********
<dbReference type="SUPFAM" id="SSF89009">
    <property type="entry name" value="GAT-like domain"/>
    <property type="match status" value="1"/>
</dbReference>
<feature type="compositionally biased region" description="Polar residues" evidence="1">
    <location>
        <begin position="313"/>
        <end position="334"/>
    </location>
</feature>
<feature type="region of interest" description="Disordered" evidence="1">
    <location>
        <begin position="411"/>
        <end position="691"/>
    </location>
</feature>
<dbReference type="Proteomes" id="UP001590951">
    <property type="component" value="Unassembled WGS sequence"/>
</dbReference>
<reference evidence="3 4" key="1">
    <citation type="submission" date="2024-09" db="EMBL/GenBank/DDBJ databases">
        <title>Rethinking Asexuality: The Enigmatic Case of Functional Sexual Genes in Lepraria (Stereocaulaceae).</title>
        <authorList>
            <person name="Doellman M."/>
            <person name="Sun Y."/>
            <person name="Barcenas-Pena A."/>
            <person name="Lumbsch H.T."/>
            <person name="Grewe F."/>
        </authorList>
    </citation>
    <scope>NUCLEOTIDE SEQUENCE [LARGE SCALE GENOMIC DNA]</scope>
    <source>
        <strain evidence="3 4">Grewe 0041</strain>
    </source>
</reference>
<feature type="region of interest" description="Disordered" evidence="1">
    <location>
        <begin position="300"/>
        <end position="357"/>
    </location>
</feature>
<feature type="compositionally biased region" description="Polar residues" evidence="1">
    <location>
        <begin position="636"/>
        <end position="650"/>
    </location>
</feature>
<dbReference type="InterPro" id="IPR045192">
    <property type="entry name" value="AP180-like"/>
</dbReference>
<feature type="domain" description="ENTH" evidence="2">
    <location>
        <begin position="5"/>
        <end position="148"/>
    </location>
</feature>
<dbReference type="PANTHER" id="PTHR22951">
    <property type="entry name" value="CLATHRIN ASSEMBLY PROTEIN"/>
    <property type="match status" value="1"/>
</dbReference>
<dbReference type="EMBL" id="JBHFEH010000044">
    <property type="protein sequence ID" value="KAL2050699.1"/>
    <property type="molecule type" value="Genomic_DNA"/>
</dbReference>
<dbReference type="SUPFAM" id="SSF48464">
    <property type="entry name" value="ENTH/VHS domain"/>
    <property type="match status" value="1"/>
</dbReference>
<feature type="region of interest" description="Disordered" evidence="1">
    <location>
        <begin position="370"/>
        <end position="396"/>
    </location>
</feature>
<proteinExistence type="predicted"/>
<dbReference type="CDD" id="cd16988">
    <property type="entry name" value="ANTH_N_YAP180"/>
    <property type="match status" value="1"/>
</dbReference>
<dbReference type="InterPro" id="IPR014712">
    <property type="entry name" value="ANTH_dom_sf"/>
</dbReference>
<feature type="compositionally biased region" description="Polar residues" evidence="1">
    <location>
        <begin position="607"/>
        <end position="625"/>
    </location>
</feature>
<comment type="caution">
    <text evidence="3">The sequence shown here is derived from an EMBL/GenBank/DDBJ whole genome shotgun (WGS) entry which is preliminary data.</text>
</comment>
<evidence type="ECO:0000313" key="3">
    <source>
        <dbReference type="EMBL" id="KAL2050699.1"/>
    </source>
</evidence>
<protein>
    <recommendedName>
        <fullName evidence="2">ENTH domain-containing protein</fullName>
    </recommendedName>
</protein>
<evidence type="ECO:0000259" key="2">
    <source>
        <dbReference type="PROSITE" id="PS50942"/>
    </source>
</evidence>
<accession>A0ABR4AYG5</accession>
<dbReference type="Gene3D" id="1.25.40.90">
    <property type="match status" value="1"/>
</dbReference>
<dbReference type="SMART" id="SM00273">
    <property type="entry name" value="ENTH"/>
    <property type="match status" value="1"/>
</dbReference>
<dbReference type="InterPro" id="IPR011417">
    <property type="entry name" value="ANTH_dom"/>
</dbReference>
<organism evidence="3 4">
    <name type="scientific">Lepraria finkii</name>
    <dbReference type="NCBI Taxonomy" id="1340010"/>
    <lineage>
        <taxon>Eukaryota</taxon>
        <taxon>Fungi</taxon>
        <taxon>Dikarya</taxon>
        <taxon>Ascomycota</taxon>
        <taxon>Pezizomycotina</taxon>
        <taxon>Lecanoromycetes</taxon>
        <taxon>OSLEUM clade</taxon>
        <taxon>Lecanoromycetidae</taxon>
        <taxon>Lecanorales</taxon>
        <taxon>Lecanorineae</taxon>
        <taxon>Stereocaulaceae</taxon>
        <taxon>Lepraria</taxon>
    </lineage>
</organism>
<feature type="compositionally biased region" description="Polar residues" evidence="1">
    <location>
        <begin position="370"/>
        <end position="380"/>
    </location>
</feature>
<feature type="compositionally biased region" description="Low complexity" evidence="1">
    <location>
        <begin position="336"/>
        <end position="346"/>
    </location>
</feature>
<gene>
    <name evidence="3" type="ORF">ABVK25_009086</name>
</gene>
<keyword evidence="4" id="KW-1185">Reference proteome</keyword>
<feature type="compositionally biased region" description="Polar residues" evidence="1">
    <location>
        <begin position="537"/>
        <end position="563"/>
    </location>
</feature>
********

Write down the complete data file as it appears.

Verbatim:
<dbReference type="SUPFAM" id="SSF89009">
    <property type="entry name" value="GAT-like domain"/>
    <property type="match status" value="1"/>
</dbReference>
<feature type="compositionally biased region" description="Polar residues" evidence="1">
    <location>
        <begin position="313"/>
        <end position="334"/>
    </location>
</feature>
<feature type="region of interest" description="Disordered" evidence="1">
    <location>
        <begin position="411"/>
        <end position="691"/>
    </location>
</feature>
<dbReference type="Proteomes" id="UP001590951">
    <property type="component" value="Unassembled WGS sequence"/>
</dbReference>
<reference evidence="3 4" key="1">
    <citation type="submission" date="2024-09" db="EMBL/GenBank/DDBJ databases">
        <title>Rethinking Asexuality: The Enigmatic Case of Functional Sexual Genes in Lepraria (Stereocaulaceae).</title>
        <authorList>
            <person name="Doellman M."/>
            <person name="Sun Y."/>
            <person name="Barcenas-Pena A."/>
            <person name="Lumbsch H.T."/>
            <person name="Grewe F."/>
        </authorList>
    </citation>
    <scope>NUCLEOTIDE SEQUENCE [LARGE SCALE GENOMIC DNA]</scope>
    <source>
        <strain evidence="3 4">Grewe 0041</strain>
    </source>
</reference>
<feature type="region of interest" description="Disordered" evidence="1">
    <location>
        <begin position="300"/>
        <end position="357"/>
    </location>
</feature>
<feature type="compositionally biased region" description="Polar residues" evidence="1">
    <location>
        <begin position="636"/>
        <end position="650"/>
    </location>
</feature>
<dbReference type="InterPro" id="IPR045192">
    <property type="entry name" value="AP180-like"/>
</dbReference>
<feature type="domain" description="ENTH" evidence="2">
    <location>
        <begin position="5"/>
        <end position="148"/>
    </location>
</feature>
<dbReference type="PANTHER" id="PTHR22951">
    <property type="entry name" value="CLATHRIN ASSEMBLY PROTEIN"/>
    <property type="match status" value="1"/>
</dbReference>
<dbReference type="EMBL" id="JBHFEH010000044">
    <property type="protein sequence ID" value="KAL2050699.1"/>
    <property type="molecule type" value="Genomic_DNA"/>
</dbReference>
<dbReference type="SUPFAM" id="SSF48464">
    <property type="entry name" value="ENTH/VHS domain"/>
    <property type="match status" value="1"/>
</dbReference>
<feature type="region of interest" description="Disordered" evidence="1">
    <location>
        <begin position="370"/>
        <end position="396"/>
    </location>
</feature>
<proteinExistence type="predicted"/>
<dbReference type="CDD" id="cd16988">
    <property type="entry name" value="ANTH_N_YAP180"/>
    <property type="match status" value="1"/>
</dbReference>
<dbReference type="InterPro" id="IPR014712">
    <property type="entry name" value="ANTH_dom_sf"/>
</dbReference>
<feature type="compositionally biased region" description="Polar residues" evidence="1">
    <location>
        <begin position="607"/>
        <end position="625"/>
    </location>
</feature>
<comment type="caution">
    <text evidence="3">The sequence shown here is derived from an EMBL/GenBank/DDBJ whole genome shotgun (WGS) entry which is preliminary data.</text>
</comment>
<evidence type="ECO:0000313" key="3">
    <source>
        <dbReference type="EMBL" id="KAL2050699.1"/>
    </source>
</evidence>
<protein>
    <recommendedName>
        <fullName evidence="2">ENTH domain-containing protein</fullName>
    </recommendedName>
</protein>
<evidence type="ECO:0000259" key="2">
    <source>
        <dbReference type="PROSITE" id="PS50942"/>
    </source>
</evidence>
<accession>A0ABR4AYG5</accession>
<dbReference type="Gene3D" id="1.25.40.90">
    <property type="match status" value="1"/>
</dbReference>
<dbReference type="SMART" id="SM00273">
    <property type="entry name" value="ENTH"/>
    <property type="match status" value="1"/>
</dbReference>
<dbReference type="InterPro" id="IPR011417">
    <property type="entry name" value="ANTH_dom"/>
</dbReference>
<organism evidence="3 4">
    <name type="scientific">Lepraria finkii</name>
    <dbReference type="NCBI Taxonomy" id="1340010"/>
    <lineage>
        <taxon>Eukaryota</taxon>
        <taxon>Fungi</taxon>
        <taxon>Dikarya</taxon>
        <taxon>Ascomycota</taxon>
        <taxon>Pezizomycotina</taxon>
        <taxon>Lecanoromycetes</taxon>
        <taxon>OSLEUM clade</taxon>
        <taxon>Lecanoromycetidae</taxon>
        <taxon>Lecanorales</taxon>
        <taxon>Lecanorineae</taxon>
        <taxon>Stereocaulaceae</taxon>
        <taxon>Lepraria</taxon>
    </lineage>
</organism>
<feature type="compositionally biased region" description="Polar residues" evidence="1">
    <location>
        <begin position="370"/>
        <end position="380"/>
    </location>
</feature>
<feature type="compositionally biased region" description="Low complexity" evidence="1">
    <location>
        <begin position="336"/>
        <end position="346"/>
    </location>
</feature>
<gene>
    <name evidence="3" type="ORF">ABVK25_009086</name>
</gene>
<keyword evidence="4" id="KW-1185">Reference proteome</keyword>
<feature type="compositionally biased region" description="Polar residues" evidence="1">
    <location>
        <begin position="537"/>
        <end position="563"/>
    </location>
</feature>